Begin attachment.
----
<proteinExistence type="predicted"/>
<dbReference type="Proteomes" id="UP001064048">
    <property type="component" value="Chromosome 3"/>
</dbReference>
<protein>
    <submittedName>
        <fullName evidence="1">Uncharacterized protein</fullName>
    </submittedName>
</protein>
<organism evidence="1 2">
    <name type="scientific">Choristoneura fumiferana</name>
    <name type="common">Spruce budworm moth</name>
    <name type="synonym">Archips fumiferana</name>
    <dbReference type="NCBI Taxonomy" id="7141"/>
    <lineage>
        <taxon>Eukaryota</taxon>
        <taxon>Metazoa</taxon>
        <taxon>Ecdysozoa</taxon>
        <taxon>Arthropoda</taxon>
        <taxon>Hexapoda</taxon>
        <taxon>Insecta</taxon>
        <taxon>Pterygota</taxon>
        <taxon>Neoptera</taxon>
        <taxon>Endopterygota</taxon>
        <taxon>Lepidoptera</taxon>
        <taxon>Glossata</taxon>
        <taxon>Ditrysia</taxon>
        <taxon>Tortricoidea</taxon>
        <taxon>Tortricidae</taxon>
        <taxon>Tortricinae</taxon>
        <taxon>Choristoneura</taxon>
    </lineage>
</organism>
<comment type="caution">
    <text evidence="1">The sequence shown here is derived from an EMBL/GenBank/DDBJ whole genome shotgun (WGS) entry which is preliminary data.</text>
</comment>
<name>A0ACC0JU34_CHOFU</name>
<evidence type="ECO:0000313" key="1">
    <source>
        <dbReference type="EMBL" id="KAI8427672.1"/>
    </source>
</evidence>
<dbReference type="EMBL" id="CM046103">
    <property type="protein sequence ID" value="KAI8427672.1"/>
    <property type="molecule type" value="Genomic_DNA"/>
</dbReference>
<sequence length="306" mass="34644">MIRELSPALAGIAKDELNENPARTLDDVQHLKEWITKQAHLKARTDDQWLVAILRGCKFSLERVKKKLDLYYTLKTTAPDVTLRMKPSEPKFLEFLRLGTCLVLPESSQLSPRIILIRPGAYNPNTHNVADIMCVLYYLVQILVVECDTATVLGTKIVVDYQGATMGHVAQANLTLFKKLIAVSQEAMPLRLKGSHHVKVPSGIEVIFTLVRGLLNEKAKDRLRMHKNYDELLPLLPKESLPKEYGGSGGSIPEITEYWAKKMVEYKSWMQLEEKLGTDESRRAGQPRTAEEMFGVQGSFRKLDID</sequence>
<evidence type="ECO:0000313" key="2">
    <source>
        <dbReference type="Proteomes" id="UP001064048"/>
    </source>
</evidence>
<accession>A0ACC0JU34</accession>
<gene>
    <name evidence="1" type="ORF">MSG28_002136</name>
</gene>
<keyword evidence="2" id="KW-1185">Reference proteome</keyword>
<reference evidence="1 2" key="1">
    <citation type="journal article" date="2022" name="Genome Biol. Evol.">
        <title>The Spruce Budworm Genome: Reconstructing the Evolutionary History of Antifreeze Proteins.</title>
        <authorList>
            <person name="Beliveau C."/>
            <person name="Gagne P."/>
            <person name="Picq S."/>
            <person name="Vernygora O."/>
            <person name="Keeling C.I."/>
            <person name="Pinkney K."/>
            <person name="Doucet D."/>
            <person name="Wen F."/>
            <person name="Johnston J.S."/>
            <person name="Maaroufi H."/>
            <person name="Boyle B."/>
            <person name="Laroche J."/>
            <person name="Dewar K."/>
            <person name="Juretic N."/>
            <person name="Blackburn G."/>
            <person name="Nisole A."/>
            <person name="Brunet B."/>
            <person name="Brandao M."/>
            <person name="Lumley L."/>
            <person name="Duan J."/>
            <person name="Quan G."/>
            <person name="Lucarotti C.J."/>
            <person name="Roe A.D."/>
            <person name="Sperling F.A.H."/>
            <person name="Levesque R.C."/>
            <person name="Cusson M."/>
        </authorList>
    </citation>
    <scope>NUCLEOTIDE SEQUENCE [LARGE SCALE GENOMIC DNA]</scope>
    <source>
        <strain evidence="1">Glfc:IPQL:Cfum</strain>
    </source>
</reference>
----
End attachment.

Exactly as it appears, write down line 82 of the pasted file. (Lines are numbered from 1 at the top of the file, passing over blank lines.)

            <person name="Quan G."/>